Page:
Parkinson’s disease, or PD, is a rare neurological disease occurring in approximately 1 percent of people over age 50 and in far fewer individuals under age 50. The condition is caused by a deterioration of nerve cells that are related to motor skills and bodily movements.
Symptoms and Stages
The symptoms of Parkinson’s disease vary from person to person and according to the stage of the disease. Also, some patients experience symptoms chronically, while others experience them sporadically. The symptoms most associated with Parkinson’s disease include tremors, balance impairment, slow movements, and poor posture. In general, PD is recognized to occur in five stages – each of which is defined by its symptoms.
Stage I: During this stage, symptoms are typically subtle and may include mild tremors in the hands or a limb.
Stage II: During this stage, symptoms may progress to include hands or limbs on each side of the body. Tremors also become more obvious than they were in stage I.
Stage III: During this stage, symptoms become much more severe and even debilitating. Affected individuals may begin to require assistance standing or walking, and they may also begin to experience slower movements.
Stage IV: During this stage, patients are typically no longer capable of performing any day-to-day tasks on their own. Movements are very slow, but tremors may begin to diminish.
Stage V: During this stage, PD patients are no longer able to walk or stand, nor are they able to care for themselves. A caregiver must be present at all times to provide assistance with hygiene, meals, and other routine care.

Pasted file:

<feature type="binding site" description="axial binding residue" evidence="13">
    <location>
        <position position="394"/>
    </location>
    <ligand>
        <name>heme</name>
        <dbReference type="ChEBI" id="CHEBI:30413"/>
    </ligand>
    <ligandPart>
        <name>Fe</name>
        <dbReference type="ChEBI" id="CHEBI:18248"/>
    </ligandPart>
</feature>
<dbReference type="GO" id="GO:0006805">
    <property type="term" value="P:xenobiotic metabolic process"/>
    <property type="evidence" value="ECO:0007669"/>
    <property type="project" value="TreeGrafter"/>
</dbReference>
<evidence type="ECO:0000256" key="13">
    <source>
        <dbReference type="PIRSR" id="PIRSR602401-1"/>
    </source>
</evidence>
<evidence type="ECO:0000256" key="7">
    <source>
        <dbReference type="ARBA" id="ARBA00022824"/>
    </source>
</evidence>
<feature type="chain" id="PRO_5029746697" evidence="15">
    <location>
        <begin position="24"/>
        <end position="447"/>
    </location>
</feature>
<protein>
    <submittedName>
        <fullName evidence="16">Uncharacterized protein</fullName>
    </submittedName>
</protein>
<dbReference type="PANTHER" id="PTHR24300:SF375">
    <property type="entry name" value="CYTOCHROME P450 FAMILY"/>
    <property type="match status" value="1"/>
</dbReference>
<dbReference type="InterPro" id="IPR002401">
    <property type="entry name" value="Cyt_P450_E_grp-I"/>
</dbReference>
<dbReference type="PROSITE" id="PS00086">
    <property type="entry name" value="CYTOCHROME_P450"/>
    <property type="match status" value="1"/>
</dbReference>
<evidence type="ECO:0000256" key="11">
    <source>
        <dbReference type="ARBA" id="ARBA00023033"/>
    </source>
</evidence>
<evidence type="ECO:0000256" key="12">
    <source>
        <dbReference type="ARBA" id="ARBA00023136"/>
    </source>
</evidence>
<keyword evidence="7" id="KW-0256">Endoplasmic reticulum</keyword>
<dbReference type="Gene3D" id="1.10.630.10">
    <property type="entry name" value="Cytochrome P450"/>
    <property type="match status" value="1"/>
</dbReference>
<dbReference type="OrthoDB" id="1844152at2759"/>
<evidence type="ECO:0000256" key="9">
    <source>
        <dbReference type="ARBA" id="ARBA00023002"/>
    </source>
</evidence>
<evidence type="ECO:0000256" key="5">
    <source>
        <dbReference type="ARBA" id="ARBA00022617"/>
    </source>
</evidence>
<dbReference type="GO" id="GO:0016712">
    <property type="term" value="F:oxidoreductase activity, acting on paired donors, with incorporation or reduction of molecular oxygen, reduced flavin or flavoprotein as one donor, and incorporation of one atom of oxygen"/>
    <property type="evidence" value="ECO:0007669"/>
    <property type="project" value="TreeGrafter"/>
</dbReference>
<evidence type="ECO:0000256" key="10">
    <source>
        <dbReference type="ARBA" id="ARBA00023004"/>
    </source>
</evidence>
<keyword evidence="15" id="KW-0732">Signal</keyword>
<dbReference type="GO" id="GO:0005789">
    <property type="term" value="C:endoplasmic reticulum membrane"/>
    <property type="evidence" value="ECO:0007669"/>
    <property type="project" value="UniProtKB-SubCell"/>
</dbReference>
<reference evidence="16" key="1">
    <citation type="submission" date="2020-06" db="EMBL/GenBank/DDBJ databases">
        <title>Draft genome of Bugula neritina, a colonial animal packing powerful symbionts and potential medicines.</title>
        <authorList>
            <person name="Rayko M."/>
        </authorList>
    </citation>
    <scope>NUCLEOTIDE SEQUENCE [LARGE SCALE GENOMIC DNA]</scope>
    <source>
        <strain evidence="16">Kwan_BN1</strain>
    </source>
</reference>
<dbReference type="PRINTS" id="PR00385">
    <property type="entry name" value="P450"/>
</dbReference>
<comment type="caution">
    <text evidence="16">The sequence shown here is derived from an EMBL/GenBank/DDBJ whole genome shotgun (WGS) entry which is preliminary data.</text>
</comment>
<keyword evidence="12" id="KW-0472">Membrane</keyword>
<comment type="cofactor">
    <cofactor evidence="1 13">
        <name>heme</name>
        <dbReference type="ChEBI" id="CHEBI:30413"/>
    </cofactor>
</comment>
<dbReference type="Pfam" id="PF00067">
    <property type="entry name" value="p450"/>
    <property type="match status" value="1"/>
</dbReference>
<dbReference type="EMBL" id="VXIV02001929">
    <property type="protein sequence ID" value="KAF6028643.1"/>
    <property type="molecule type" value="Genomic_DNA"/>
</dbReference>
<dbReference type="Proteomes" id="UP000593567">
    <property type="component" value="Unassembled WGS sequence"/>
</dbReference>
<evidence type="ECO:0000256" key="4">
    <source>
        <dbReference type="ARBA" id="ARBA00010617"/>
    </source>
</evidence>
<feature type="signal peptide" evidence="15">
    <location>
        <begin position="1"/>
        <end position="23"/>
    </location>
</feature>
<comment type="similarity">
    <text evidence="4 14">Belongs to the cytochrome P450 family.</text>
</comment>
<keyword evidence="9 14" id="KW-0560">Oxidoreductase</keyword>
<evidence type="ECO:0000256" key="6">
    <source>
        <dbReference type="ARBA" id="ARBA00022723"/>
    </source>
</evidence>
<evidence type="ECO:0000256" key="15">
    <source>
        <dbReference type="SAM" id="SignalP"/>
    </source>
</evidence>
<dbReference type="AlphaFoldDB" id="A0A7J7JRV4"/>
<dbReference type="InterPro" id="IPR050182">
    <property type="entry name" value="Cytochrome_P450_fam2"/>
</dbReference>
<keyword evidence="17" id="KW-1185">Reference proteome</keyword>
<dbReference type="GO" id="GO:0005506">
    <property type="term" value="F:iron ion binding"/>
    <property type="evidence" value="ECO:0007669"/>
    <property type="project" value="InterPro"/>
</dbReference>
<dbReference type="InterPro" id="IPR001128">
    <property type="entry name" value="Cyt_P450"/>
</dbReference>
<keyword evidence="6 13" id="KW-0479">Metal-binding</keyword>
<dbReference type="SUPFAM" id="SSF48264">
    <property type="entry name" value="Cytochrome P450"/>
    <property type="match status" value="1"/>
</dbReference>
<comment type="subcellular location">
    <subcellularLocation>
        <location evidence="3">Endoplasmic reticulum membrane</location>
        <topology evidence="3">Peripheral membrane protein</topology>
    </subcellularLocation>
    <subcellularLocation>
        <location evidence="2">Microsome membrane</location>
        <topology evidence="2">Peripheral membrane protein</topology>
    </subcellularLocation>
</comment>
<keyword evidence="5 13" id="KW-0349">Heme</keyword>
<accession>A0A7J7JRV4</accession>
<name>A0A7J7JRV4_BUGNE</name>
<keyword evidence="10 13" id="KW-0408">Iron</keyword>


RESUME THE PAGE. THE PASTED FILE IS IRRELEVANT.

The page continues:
Although Parkinson’s Disease is not a life-threatening disease, it does have the ability to significantly detract from a person’s quality of life. Medications are currently available to manage the condition, and new research is constantly spurring the development of new treatments that show promise for PD patients.
A neurologist will make a diagnosis of Parkinson’s Disease after a physical examination of symptoms, a review of medical history and a complete neurological examination. Lab tests are not yet available to identify PD, but doctors may use them – along with brain imaging scans – to eliminate the possibility of other diseases.
If a diagnosis for PD is made, patients may be prescribed a series of medications that are designed to help manage symptoms, or they may elect to undergo deep brain stimulation, which uses electrodes implanted into the brain to help lessen the severity of tremors and movement inhibitions. Though there is still no cure for Parkinson’s disease, researchers are confident they will eventually find a way to either prevent or reverse the disease altogether.